Cinco-X wrote:

Didn't work very well for him...

Where is a Volker, when you need one?

The Republican Strategy to Deregulate Wall Street (Again) | BillMoyers.com

The initial target is the Volcker Rule, which limits the ability of mega-banks to place very large proprietary bets – and their ability to incur massive losses, with big negative consequences for the rest of us. It was that type of Wall Street risk-taking that led to the 2008 financial crisis. But we should expect the House Republican strategy to be applied more broadly, including all kinds of measures that will reduce capital requirements (i.e., making it easier for the largest banks to fund themselves with relatively more debt and less equity, taking more risk while remaining Too Big To Fail and thus benefiting from larger implicit government subsidies.)

Jackdawracy wrote:

the only thing Tricky Dick couldn't put price stability on

Well, that's what happens when there are more notes outstanding than gold in the bank.

The Goldsmiths Tale - YouTube

Feckless Ness wrote:

Careful. That borders on an argument for price stability.

Where is a Nixon when you need one.

Antipodes wrote:

Super computers don't write their own code.

Self-modifying code - Wikipedia, the free encyclopedia

Some neat stuff in this field. Something about a million automated monkeys at a keyboard.

Cinco-X wrote:

I wonder who thought this was a good idea?

Someone without any real regulatory oversight, I am sure. Wink

azurite wrote:

defense contracts?

Eisenhower had some thoughts on that. I doubt they are profitable without them.

Cinco-X wrote:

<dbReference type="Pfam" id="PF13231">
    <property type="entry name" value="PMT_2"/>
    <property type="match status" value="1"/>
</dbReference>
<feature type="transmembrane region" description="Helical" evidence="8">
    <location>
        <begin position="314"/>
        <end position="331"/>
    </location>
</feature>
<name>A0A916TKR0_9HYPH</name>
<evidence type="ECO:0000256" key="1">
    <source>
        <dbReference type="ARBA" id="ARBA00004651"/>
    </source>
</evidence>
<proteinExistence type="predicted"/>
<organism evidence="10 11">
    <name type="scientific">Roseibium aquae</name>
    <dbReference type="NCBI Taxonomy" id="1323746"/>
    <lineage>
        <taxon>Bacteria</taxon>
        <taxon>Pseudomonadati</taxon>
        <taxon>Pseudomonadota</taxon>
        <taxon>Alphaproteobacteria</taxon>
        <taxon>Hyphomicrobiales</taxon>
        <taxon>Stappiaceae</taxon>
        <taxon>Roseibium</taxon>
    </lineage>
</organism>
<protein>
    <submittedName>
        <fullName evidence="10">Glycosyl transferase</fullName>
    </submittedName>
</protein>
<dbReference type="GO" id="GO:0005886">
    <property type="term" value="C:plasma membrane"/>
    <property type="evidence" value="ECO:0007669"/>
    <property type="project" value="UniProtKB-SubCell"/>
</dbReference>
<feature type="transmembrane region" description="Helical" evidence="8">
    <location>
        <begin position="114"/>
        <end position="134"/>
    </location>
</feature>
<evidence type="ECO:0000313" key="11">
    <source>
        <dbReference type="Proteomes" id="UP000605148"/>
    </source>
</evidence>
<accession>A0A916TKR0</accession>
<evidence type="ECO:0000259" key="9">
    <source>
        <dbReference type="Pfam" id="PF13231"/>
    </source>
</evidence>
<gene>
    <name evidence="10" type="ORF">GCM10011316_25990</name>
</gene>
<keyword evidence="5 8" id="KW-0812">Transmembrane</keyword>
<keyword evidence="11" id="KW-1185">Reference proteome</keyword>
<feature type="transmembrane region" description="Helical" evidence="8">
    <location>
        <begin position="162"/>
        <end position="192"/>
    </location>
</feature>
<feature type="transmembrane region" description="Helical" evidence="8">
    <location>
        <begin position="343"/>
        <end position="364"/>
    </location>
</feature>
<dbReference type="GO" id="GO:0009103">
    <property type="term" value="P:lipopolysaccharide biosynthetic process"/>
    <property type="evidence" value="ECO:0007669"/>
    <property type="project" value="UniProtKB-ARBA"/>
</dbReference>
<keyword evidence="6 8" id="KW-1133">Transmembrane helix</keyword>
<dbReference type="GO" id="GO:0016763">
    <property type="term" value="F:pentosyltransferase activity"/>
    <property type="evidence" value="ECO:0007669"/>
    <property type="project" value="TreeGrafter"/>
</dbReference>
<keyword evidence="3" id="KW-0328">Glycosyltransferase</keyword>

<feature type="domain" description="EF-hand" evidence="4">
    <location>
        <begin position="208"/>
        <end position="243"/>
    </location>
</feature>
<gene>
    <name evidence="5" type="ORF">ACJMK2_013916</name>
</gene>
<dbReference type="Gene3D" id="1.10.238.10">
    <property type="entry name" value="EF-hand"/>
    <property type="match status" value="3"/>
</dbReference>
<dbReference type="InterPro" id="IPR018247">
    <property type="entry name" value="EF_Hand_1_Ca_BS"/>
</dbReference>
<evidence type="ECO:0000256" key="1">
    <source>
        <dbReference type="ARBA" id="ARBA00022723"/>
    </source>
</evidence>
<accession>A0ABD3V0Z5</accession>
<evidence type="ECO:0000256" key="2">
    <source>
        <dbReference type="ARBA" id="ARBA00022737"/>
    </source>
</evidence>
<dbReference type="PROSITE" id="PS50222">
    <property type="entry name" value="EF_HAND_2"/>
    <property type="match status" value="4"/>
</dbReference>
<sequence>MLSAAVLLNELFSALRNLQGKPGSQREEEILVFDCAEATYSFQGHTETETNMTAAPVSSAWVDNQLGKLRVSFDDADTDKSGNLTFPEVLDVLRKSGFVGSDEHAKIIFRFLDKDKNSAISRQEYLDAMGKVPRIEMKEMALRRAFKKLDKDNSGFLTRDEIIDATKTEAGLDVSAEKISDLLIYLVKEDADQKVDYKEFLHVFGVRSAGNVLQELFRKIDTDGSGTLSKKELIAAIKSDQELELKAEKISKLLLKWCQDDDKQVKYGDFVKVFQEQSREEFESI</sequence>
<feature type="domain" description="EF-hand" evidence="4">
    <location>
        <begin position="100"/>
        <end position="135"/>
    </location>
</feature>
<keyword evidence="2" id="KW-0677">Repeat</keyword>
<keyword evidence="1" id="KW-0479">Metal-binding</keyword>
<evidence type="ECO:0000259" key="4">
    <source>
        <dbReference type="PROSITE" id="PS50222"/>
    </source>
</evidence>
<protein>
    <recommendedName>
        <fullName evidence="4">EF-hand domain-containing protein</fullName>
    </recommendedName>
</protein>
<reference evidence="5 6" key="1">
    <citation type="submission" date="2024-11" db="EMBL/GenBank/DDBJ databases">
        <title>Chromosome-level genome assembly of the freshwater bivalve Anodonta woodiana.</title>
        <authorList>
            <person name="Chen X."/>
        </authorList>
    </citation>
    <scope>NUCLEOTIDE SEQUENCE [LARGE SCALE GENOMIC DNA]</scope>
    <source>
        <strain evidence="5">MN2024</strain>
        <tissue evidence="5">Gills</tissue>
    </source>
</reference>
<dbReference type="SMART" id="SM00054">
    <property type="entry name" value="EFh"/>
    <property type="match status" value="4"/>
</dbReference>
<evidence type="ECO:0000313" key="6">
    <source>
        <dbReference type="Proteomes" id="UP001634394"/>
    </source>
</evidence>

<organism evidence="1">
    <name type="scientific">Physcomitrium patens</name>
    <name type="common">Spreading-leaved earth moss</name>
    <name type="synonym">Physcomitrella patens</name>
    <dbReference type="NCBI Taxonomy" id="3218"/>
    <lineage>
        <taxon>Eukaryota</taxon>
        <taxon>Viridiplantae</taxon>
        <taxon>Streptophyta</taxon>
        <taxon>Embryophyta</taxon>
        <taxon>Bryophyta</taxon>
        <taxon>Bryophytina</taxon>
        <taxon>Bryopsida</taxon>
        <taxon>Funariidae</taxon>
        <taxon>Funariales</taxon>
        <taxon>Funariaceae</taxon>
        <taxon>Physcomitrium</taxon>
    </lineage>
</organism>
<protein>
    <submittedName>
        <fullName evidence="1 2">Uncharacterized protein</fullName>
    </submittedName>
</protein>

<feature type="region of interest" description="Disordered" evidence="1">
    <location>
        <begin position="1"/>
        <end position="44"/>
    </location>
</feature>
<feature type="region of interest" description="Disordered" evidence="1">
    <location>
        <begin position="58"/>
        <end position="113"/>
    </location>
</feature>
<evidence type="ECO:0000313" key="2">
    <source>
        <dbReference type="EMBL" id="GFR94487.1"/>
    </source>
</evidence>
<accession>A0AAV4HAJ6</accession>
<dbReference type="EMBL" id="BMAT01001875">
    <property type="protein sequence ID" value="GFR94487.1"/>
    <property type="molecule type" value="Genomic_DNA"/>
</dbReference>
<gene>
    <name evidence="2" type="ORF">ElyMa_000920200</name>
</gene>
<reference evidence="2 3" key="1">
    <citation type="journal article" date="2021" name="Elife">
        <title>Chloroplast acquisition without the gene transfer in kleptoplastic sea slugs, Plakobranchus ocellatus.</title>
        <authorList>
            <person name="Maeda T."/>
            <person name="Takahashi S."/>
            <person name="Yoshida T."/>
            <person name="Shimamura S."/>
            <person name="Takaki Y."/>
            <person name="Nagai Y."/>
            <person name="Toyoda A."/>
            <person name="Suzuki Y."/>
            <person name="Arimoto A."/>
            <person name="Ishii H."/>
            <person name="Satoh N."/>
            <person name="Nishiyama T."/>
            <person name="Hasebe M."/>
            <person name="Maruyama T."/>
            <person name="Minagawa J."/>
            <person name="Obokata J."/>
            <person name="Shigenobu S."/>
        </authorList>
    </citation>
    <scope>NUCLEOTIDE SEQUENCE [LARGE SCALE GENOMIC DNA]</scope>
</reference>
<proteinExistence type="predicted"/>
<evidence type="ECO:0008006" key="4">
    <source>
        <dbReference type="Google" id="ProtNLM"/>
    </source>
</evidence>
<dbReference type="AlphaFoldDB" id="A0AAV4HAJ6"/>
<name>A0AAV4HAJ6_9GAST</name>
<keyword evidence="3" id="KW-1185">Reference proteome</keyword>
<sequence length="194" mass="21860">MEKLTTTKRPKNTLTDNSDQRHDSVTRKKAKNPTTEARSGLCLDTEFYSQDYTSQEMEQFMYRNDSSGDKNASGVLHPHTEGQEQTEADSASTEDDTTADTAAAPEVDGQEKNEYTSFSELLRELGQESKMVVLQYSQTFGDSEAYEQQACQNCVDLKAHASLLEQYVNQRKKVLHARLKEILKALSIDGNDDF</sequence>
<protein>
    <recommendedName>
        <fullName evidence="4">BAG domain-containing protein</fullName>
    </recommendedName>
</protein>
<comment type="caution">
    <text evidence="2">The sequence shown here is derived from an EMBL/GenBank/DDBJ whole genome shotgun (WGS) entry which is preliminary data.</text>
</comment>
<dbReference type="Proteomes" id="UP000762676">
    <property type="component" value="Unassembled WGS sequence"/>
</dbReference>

they were operating outside of regulatory oversight.

I see you found the flaw. Maddoff and Corzine were sloppy.

azurite wrote:

DoD itself hasn't managed a full audit in at least 15 years.

I bet there are more ex-Colonels working for Boeing, than ex-regulators, working for Goldman, and they ain't pilots...

Mike_PNW wrote:

Canada is a good model to start from..15% fed income tax and that only applies to business conducted within Canada.

The most recent estimate comes from the World Bank and International Finance Commision, which put the United States’ effective rate for 2014 at 27.9 percent.

That's a hell of a tax break. How do you make up the lost revenue?

Does the U.S. have the highest corporate tax rate in the free world? | PunditFact

And why would an employer provide health-care if you get rid of the deduction?

Tax deductions -- on health insurance, pensions, and investment returns, for example -- allow corporations to reduce the pool of taxable profits.

Cinco-X wrote:

That worked too until the Russian currency collapse...

Not REALLY a black swan. It's not like no one had never seen a currency collapse before.

Feckless Ness wrote:

How many IRS employees for Goldman

You mean prospective Goldman VP's that know the finance world inside and out? Where IS Timmy Geitner working now?

Geithner would join the private equity firm Warburg Pincus as president and managing director in March 2014

sm_landlord wrote:

tricky part for most is creating the phat 401k

Yeah, even a 401K has contribution limits. Must have been a 20 sigma event.